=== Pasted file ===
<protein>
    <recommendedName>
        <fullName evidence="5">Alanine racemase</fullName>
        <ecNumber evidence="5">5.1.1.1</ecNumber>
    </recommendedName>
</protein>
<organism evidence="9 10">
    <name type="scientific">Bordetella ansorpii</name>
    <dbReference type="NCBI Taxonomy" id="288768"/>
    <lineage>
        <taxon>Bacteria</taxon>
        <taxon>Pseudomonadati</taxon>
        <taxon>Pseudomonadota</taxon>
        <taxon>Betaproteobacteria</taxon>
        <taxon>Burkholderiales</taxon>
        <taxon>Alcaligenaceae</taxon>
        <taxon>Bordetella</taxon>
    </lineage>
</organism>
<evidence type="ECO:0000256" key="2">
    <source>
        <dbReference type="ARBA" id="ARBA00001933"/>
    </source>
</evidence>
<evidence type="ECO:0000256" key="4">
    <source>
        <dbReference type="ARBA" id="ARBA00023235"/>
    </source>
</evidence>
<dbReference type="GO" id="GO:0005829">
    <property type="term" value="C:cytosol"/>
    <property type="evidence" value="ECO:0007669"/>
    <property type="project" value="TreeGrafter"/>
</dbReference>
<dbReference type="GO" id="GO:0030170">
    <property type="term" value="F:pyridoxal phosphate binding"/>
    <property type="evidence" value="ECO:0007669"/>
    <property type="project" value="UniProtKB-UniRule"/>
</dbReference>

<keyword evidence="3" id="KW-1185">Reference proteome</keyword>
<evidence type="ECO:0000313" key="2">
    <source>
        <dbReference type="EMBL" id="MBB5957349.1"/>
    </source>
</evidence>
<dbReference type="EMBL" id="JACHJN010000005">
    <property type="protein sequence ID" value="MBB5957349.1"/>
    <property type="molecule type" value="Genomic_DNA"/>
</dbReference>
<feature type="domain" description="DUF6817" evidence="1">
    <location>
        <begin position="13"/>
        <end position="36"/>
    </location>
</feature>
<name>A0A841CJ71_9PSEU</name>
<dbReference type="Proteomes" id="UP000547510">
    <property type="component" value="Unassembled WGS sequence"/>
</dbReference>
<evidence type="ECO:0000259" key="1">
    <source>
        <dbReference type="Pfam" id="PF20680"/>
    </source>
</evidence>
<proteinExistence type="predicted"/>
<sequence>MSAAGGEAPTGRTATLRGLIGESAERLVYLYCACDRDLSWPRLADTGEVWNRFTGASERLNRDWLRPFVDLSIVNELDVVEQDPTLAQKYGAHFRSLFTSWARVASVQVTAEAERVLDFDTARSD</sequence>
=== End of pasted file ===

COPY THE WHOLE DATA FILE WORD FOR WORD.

<protein>
    <recommendedName>
        <fullName evidence="5">Alanine racemase</fullName>
        <ecNumber evidence="5">5.1.1.1</ecNumber>
    </recommendedName>
</protein>
<organism evidence="9 10">
    <name type="scientific">Bordetella ansorpii</name>
    <dbReference type="NCBI Taxonomy" id="288768"/>
    <lineage>
        <taxon>Bacteria</taxon>
        <taxon>Pseudomonadati</taxon>
        <taxon>Pseudomonadota</taxon>
        <taxon>Betaproteobacteria</taxon>
        <taxon>Burkholderiales</taxon>
        <taxon>Alcaligenaceae</taxon>
        <taxon>Bordetella</taxon>
    </lineage>
</organism>
<evidence type="ECO:0000256" key="2">
    <source>
        <dbReference type="ARBA" id="ARBA00001933"/>
    </source>
</evidence>
<evidence type="ECO:0000256" key="4">
    <source>
        <dbReference type="ARBA" id="ARBA00023235"/>
    </source>
</evidence>
<dbReference type="GO" id="GO:0005829">
    <property type="term" value="C:cytosol"/>
    <property type="evidence" value="ECO:0007669"/>
    <property type="project" value="TreeGrafter"/>
</dbReference>
<dbReference type="GO" id="GO:0030170">
    <property type="term" value="F:pyridoxal phosphate binding"/>
    <property type="evidence" value="ECO:0007669"/>
    <property type="project" value="UniProtKB-UniRule"/>
</dbReference>

<keyword evidence="3" id="KW-1185">Reference proteome</keyword>
<evidence type="ECO:0000313" key="2">
    <source>
        <dbReference type="EMBL" id="MBB5957349.1"/>
    </source>
</evidence>
<dbReference type="EMBL" id="JACHJN010000005">
    <property type="protein sequence ID" value="MBB5957349.1"/>
    <property type="molecule type" value="Genomic_DNA"/>
</dbReference>
<feature type="domain" description="DUF6817" evidence="1">
    <location>
        <begin position="13"/>
        <end position="36"/>
    </location>
</feature>
<name>A0A841CJ71_9PSEU</name>
<dbReference type="Proteomes" id="UP000547510">
    <property type="component" value="Unassembled WGS sequence"/>
</dbReference>
<evidence type="ECO:0000259" key="1">
    <source>
        <dbReference type="Pfam" id="PF20680"/>
    </source>
</evidence>
<proteinExistence type="predicted"/>
<sequence>MSAAGGEAPTGRTATLRGLIGESAERLVYLYCACDRDLSWPRLADTGEVWNRFTGASERLNRDWLRPFVDLSIVNELDVVEQDPTLAQKYGAHFRSLFTSWARVASVQVTAEAERVLDFDTARSD</sequence>